Christian Cyclopedia

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(Rep. of Poland). 1. Area: ca. 120, 750 sc. mi. Ethnic groups: Polish 98%, Germans, Ukrainians, Byelorussians. Language: Polish. Religion: mostly RC.

The beginnings of Christianity in Poland are traced to the 2d half of the 9th c. and are apparently connected with Boh. and/or Moravia (see Czechoslovakia, 2). The land soon came under RC influence but was receptive to anti-RC movements (e.g., that of the Hussites*).

2. The Luth. Reformation reached Poland early, esp. through Polish students at Wittenberg and through M. Luther's* writings (see also Reformation, Lutheran, 10, 12). Reformed movements included that of J. Laski.* Many Bohemian* Brethren under persecution fled to Poland. These 3 ev. groups effected a union of sorts in the Consensus of Sandomierz 1570 (see Reformed Confessions, E 5), which Luth. objections against its lack of precise definition, esp. in connection with the Lord's Supper, soon made ineffective.

3. In the 1573 Pax dissidentium (Peace of the Dissident) the Prot. nobles insisted that every new king vow equal protection for Prots. and RCs But the intended effect was not secured. Henry of Valois (1551–89; b. Fontainebleau, Fr.; king of Poland 1573–74; king Henry III of Fr. 1574–89) took the oath reluctantly. Stephen Báthory (István Báthory; 1533–86; king of Poland 1575–86) took the oath but supported the Counter* Reformation. Sigismund III (Sigismund Vasa; 1566–1632; king of Poland 1587–1632, of Swed. 1592–1604 [crowned 1594]), educ. by Jesuits, also supported the Counter Reformation.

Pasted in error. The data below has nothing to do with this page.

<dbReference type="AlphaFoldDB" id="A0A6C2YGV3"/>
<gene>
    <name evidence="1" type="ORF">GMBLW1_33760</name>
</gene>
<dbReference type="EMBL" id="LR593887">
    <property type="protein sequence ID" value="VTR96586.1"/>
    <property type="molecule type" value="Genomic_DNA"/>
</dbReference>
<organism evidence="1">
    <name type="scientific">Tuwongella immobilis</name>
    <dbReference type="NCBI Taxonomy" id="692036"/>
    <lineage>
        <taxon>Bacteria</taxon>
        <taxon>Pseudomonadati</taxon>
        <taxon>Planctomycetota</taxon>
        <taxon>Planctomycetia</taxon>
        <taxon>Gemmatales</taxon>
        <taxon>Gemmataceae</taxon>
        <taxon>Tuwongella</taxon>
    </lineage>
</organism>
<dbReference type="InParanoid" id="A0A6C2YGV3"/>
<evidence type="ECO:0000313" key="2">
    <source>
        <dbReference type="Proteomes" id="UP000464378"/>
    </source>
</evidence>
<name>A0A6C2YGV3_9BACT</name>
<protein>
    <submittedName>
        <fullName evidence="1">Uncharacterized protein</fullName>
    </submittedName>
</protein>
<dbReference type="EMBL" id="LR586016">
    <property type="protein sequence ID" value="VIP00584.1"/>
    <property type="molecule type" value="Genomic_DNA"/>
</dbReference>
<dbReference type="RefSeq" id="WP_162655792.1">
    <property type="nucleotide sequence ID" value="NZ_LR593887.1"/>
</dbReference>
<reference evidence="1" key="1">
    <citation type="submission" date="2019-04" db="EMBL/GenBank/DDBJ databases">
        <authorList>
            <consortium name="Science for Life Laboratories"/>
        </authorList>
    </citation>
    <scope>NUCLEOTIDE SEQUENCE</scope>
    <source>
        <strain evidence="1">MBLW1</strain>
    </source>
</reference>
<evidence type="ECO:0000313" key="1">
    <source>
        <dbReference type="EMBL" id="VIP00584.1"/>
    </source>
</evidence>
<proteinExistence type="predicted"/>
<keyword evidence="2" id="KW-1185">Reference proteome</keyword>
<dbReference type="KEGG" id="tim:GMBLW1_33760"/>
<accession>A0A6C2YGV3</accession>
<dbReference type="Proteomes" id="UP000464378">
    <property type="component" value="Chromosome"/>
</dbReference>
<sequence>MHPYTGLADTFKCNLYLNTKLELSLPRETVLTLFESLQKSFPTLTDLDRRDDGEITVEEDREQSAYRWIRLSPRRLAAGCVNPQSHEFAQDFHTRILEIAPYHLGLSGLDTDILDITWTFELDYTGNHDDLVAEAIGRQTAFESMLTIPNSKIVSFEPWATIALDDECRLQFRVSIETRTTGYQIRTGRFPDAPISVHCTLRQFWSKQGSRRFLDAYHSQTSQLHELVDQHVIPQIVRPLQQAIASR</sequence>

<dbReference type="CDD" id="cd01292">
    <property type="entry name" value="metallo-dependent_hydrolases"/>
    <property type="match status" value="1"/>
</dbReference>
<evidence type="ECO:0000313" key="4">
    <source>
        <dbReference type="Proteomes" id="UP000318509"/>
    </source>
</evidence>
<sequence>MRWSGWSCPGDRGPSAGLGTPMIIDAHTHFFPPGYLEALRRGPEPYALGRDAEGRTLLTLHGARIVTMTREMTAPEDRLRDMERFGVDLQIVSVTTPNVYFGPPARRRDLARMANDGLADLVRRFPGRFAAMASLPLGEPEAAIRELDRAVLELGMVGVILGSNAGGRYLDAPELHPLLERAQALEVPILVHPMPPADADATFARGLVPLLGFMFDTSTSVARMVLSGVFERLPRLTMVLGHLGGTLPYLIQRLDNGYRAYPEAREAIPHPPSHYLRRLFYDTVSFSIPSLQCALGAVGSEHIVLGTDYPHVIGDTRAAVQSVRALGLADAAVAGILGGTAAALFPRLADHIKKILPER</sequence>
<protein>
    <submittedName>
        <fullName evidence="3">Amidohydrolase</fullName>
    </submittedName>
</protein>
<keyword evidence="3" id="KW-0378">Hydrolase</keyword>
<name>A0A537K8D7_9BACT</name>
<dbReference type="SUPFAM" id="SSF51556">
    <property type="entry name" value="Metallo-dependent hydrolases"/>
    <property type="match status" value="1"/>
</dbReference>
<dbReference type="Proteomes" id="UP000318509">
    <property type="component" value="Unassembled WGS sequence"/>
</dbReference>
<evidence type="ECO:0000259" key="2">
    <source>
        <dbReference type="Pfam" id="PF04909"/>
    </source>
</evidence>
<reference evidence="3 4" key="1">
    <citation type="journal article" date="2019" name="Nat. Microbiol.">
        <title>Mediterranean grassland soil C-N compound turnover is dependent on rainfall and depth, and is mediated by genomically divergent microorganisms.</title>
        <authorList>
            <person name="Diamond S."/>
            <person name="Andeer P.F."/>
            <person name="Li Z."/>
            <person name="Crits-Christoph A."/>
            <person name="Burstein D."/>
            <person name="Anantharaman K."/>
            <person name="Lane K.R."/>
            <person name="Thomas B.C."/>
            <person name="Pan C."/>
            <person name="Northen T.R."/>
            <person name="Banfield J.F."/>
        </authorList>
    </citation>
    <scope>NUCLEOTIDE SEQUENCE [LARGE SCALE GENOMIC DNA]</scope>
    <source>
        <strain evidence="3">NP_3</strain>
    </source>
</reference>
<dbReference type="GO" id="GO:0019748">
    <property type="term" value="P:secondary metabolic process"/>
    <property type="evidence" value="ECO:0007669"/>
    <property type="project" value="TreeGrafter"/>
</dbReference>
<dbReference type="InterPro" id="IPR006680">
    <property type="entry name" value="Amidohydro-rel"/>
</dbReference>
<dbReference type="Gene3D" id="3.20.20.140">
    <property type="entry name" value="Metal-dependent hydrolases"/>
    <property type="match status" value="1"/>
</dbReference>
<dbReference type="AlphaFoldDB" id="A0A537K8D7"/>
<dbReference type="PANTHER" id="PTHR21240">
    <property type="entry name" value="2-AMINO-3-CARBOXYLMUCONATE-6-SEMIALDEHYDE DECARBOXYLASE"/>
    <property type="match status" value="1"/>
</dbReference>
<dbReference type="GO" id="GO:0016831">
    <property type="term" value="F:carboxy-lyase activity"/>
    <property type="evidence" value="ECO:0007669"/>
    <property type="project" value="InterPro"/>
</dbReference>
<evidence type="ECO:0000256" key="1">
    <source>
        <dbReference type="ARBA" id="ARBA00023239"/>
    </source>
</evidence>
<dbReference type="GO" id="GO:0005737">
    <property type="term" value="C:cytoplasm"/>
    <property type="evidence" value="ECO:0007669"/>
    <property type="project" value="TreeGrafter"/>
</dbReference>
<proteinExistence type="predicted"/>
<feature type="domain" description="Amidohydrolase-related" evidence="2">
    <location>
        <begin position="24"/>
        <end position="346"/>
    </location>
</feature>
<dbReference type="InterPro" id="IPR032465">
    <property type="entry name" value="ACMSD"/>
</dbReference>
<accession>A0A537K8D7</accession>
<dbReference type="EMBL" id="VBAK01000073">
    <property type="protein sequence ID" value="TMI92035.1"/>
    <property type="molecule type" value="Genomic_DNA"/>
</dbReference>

4. The 1645 Colloquy (Conf., Syn.) of Thorn not only failed to restore unity bet. RCs and Prots. but divided Luths. and Calvinists. In 1717 the Prots. lost the right to build chs. In 1733 they were barred from civil offices and the diet. Ca. 1767, on insistence of Russ. and Prussia, Prots. and Gk. Orthodox Caths. regained equal rights with RCs 1772–95 Poland underwent 3 partitions, with territories going to Russ., Austria, and Prussia. Strictures against the RC Ch. were imposed in retaliation against the 1830–31 revolution and Russification began. The 2d Polish Revolution (1863–64) was followed by further strictures. With regard to the use of the Russ. language in the life and work of the ch. a compromise was agreed on in the early 1880s.

5. The const. of the rep. of Poland (indep. proclaimed 1918) gave preeminence to RCm, equal rights to all. Poland was torn in WW II by Ger. and Russia. Christians and Jews suffered severely. But a 1949 decree specified that no disadvantages accrue to anyone because of ch. membership, and the 1952 Const. of the Polish People's Rep. says that the ch. is separate from the state, that all citizens have liberty of conscience and faith, and that the ch. and other religious assocs. are free to engage in religious activities. Name changed 1989 to Rep. of Roland. JP, LP

See also Crusades, 9; Lutheran Confessions, A 5; Skarga, Piotr.

Edited by: Erwin L. Lueker, Luther Poellot, Paul Jackson
©Concordia Publishing House, 2000, All rights Reserved. Reproduced with Permission

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